Monday, April 16, 2007

Metagenomics, a visit to the Moore Foundation HQ, and things not to ask for from your Program Officer

OK - so here is my confession. I posted my blog last week about my brother's birthday to make up for my ditching him on his 40th birthday to go to a meeting at the Moore Foundation HQ. I really needed to go to this meeting, for many reasons, and so I went just for the day (driving from Davis did not take anywhere near as long as I expected --- just ~ 1.5 hours to the Presidio in SF where the Moore HQ is located). But with two kids including a newborn, I could not go to the A's Yankees game with my brother and so I posted that birthday blog to do something.

Anyway - not a ton to report from the meeting. It was the second California Metagenomics workshop organized by UCSD as part of the CAMERA project. The last one was in Berkeley. There were some good talks but as usual the best thing was a chance to talk to people in person. The two best talks in my opinion were one by Victoria Orphan from Caltech and one by Jessica Green from UC Merced. Orphan talked about a special sorting method they are using to pull out cells of particular organisms from environmental samples for subsequent gene and genome sequencing. Green talked about her work on spatial ecology and biogeography of microbes. I think we desperately need more people like Green in the microbial ecology field --- people who are taking methods and concepts used for "big" organisms and applying them to the microbial world (another example is Jen Martiny at Irvine who was not at the meeting but her husband Adam Martiny was there).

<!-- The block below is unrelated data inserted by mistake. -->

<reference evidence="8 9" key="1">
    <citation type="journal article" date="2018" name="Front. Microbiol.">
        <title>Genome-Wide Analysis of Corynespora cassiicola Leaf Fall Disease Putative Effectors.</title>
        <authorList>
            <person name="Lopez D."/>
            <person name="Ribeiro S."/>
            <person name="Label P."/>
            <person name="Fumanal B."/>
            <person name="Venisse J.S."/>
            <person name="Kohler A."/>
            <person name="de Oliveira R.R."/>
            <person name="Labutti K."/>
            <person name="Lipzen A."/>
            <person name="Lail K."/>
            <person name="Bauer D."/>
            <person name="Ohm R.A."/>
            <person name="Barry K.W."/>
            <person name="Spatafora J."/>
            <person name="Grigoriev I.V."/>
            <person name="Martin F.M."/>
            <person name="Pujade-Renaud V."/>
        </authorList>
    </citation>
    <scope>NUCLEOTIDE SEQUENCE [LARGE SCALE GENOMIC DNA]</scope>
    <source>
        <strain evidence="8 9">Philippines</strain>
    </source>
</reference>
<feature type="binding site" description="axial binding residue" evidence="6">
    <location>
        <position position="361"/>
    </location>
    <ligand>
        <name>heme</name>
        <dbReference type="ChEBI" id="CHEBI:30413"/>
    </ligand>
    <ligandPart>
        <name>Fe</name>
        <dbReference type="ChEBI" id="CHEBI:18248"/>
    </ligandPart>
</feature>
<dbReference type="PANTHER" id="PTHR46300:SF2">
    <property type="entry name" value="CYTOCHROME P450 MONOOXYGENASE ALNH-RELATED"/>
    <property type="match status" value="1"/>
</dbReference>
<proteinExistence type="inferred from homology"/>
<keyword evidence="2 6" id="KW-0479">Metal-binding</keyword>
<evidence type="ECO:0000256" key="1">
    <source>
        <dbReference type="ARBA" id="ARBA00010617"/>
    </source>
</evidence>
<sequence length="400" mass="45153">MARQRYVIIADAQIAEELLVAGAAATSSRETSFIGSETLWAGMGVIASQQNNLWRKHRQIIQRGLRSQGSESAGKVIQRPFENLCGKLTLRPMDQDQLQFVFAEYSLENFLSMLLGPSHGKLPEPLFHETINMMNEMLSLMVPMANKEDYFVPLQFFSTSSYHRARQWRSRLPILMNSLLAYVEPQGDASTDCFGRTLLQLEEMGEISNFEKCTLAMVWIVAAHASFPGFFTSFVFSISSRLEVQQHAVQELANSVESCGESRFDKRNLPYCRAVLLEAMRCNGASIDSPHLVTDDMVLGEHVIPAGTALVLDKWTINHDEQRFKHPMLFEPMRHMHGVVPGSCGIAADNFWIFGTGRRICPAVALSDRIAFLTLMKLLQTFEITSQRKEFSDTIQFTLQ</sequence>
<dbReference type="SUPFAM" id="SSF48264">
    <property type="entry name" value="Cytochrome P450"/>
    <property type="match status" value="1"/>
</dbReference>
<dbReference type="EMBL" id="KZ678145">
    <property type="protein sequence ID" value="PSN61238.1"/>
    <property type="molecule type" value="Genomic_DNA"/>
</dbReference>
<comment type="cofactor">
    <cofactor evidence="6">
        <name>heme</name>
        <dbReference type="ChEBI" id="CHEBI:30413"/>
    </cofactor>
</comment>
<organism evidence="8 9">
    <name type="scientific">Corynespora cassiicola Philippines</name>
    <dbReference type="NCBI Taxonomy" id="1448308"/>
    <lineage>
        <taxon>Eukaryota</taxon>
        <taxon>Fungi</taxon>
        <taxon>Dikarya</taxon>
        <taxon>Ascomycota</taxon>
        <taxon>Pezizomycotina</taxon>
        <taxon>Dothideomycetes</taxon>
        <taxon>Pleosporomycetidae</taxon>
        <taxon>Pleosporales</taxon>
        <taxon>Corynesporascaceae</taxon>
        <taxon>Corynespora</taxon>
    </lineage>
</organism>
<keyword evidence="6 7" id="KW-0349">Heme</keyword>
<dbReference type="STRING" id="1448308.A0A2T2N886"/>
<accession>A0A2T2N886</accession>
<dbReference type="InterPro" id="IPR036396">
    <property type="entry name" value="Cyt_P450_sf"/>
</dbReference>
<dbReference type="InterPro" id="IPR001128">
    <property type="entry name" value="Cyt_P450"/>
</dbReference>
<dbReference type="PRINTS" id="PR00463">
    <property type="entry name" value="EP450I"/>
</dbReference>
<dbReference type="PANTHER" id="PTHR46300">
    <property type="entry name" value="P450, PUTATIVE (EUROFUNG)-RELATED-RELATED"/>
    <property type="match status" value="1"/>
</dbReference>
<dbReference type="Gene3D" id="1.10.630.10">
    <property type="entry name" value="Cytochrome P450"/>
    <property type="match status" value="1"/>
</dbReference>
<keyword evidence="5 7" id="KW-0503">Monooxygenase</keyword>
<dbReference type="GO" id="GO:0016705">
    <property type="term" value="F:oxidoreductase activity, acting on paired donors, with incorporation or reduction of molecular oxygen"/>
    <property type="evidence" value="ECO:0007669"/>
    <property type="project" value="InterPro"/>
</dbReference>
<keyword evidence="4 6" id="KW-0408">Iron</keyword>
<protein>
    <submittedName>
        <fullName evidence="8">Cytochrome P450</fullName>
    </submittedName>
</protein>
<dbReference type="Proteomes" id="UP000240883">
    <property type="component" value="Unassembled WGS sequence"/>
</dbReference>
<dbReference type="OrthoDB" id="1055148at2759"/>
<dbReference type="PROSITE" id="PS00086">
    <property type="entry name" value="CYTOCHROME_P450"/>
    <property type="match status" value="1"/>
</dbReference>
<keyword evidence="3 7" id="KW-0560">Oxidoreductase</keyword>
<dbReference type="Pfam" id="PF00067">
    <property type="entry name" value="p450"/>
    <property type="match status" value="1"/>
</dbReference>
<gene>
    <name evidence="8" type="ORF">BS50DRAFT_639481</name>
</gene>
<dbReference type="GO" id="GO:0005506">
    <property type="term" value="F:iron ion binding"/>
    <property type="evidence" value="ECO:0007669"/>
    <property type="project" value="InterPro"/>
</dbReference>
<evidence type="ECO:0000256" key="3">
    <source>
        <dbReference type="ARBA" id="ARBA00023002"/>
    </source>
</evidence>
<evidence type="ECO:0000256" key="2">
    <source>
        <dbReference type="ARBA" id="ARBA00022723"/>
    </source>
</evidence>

The most painful part of the meeting (other than the traffic on the way home) --- the lame behavior of many of the scientists in regard to our hosts the Moore Foundation. Despite being told many times that people were expected to bus their own tables --- few did. And even better, one of the participants (Adam Godzik) spent serious effort complaining about the coffee not being strong enough to the program officer from the Moore Foundation. And then asking her to get him some stronger coffee. Clearly he likes his coffee. But not really the best way to interact with a program officer.


  1. That's just insane. With funding being tight all over, treating program officers like personal butlers has to be the most counterproductive way to ensure a grant is renewed. Did Adam not realize who she was and thought she was waitstaff?
    (Not that complaining about free, if weak, coffee would be particularly polite even then)


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